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» Got Questions? Get Answers. » SCARLETEEN CENTRAL » LGBTQA Relationships » A different kind of harassment?

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Author Topic: A different kind of harassment?
JeseC
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A lot of times as a lesbian/bi (not sure) girl it just seems like people take me less seriously because of my orientation. It's a little hard to explain. I've never been threatened, really. The worst ones are plain creepy - straight guys who just seem too interested. I've been told I'm "every straight guy's dream." I've had a lot of people act like it makes me less mature. Like I can't be trusted to make good relationship decisions because of it - and sometimes by extension that I can't be trusted to make good decisions in general.

Does anyone have any experience with this kind of thing? Ideas on how to handle it? It's making me really afraid to come out next year when I move, I don't want this to impact my career.

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eryn_smiles
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I've occasionally had people ask me "are you sure?" and "is it just a phase?" as in initial reaction. It made me angry not to be taken seriously.

I work in healthcare and am generally not out, although I do know some very successful people who are completely out to colleagues. What worries do you have about imapct on your career?

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"Caring for myself is not self-indulgence, it is self-preservation and that is an act of political warfare."

Audre Lorde

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JeseC
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I'm in a very competitive, extremely male-dominated career, to the point of frequently being the only woman in the room out of 15-20 people. Mostly I don't want to do anything that would highlight me as "the wrong kind of woman" - I feel like I already have to prove a lot more than my fellow students simply by being female. It's very hard to avoid being sexualized, so I'm afraid of turning into a sort of fetish object for "girl-on-girl action." My career depends on my ability to get my ideas heard and taken seriously.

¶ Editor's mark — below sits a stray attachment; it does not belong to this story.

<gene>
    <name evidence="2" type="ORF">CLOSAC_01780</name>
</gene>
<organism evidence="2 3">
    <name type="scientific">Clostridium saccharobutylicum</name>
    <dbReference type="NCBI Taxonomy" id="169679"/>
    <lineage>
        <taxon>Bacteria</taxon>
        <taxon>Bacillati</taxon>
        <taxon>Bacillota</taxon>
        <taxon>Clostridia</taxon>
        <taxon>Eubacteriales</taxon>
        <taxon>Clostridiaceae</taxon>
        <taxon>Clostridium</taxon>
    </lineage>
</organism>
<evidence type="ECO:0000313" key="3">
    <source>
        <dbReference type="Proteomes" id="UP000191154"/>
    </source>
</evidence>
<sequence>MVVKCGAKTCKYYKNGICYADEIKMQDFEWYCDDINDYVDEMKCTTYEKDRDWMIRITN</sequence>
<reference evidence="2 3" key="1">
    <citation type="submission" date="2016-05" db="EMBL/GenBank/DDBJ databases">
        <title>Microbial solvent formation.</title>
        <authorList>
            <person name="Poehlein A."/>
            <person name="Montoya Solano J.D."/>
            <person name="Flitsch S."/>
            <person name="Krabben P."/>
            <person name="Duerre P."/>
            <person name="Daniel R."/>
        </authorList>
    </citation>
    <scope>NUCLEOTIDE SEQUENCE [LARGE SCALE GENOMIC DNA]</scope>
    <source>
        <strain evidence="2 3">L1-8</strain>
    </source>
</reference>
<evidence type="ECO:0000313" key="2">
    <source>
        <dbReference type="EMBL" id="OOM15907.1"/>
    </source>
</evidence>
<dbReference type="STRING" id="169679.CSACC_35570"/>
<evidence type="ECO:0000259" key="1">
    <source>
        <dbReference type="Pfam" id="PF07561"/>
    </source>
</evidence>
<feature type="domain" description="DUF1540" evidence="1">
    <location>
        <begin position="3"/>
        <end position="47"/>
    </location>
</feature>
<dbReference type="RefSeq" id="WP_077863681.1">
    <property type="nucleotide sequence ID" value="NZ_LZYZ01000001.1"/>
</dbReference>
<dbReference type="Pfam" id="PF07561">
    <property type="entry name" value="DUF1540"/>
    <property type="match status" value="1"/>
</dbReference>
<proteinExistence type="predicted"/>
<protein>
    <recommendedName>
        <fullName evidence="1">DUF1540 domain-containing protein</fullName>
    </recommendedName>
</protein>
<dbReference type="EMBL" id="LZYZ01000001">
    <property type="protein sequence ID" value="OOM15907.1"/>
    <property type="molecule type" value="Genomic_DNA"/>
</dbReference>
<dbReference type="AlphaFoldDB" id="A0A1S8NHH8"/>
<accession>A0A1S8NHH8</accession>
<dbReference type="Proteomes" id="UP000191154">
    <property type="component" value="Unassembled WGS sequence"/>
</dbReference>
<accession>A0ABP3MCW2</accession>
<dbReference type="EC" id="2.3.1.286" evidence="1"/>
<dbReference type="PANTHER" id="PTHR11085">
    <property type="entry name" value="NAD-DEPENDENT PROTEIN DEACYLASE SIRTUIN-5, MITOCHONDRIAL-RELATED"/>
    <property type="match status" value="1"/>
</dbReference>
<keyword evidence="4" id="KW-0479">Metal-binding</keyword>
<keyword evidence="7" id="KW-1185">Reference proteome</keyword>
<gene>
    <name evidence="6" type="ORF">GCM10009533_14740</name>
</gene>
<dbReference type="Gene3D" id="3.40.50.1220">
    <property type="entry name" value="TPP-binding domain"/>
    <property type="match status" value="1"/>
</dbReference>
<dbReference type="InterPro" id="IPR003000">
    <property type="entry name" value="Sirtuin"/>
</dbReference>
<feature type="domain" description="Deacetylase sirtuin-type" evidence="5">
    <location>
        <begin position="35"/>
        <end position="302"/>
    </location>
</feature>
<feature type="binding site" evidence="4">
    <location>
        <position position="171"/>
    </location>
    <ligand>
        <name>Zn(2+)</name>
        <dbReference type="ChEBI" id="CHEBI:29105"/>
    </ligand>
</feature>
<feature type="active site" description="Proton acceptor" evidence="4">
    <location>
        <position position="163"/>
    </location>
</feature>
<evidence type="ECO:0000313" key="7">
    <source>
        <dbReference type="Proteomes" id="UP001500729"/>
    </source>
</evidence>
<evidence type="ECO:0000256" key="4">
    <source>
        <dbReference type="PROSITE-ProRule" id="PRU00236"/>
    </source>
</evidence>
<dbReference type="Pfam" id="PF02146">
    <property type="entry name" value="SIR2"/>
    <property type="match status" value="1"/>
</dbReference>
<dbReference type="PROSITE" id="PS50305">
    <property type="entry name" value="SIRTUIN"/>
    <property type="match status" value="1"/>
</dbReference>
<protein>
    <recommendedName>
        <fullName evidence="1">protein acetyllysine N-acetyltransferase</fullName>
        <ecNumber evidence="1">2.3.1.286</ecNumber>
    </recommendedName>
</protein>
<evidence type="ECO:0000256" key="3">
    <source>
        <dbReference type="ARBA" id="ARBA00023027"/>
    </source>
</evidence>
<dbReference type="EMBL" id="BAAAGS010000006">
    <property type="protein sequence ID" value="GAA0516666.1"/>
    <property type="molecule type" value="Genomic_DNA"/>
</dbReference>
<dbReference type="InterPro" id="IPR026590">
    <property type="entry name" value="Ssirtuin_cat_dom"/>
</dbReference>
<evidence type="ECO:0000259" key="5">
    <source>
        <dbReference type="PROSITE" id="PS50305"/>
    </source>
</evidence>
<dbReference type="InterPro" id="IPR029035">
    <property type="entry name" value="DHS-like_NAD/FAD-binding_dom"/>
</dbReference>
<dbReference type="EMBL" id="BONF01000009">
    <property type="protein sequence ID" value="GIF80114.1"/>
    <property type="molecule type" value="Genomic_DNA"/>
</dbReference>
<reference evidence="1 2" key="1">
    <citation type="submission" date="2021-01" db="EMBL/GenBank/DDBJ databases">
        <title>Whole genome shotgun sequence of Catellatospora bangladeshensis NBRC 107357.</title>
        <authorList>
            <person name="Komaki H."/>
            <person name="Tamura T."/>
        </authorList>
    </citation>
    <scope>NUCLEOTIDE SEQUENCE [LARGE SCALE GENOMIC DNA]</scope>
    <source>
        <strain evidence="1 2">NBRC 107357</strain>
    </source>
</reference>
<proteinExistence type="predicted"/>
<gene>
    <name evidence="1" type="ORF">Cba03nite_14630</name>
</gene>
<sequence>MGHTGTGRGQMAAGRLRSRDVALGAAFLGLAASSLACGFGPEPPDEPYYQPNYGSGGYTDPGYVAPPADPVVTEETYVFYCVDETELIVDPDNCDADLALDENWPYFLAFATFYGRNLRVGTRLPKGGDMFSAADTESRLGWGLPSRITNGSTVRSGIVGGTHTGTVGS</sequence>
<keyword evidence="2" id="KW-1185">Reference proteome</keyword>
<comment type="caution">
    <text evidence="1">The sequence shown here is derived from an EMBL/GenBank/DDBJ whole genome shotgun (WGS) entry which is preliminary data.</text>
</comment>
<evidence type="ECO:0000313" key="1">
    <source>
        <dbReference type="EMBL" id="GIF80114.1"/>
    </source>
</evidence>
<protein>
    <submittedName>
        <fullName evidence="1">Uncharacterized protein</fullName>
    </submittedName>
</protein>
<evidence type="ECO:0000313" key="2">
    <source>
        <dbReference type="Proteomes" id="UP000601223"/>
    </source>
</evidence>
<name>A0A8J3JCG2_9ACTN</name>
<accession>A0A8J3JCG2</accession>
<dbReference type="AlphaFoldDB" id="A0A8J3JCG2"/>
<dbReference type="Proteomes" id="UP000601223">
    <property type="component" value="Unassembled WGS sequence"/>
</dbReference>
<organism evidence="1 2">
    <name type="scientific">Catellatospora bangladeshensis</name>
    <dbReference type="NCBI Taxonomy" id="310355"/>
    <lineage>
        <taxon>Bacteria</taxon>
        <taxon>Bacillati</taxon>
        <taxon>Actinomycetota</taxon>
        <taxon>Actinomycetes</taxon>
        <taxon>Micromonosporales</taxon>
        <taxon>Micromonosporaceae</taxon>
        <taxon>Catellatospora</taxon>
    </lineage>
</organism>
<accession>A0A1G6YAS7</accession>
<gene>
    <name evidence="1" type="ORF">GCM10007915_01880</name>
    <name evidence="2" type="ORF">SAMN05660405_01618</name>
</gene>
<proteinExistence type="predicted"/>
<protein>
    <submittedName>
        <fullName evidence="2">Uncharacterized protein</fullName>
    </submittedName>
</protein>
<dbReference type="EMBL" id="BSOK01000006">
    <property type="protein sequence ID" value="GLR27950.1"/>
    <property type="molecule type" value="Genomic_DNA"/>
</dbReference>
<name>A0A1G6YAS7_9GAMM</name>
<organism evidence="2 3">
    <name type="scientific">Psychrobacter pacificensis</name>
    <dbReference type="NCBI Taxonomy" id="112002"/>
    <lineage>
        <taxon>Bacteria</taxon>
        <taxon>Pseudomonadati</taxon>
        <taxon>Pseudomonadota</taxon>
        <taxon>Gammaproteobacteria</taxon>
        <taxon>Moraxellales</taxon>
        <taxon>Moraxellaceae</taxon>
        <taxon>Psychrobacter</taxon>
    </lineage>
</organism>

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eryn_smiles
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But what does your sexual orientation have to do with your ability to your job...is what I often ask myself! At the moment, I don't come out to any senior employer that I'd be depending on for a reference.

Do you have other women colleagues and seniors you can talk to about these issues? I'm not sure what kind of job you do but in careers such as engineering and science there are often scholarship and support groups for female students.

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"Caring for myself is not self-indulgence, it is self-preservation and that is an act of political warfare."

Audre Lorde

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Heather
Executive Director & Founder
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JeseC: I wish I could also say there's something you could do or things to avoid to assure you won't be sexually objectified. The thing is, your gender is what's at the heart of that, and I don't think orientation makes much if any difference at all when it comes to that. You can be out or you can stay mum, and that still may happen to you, in any group at all.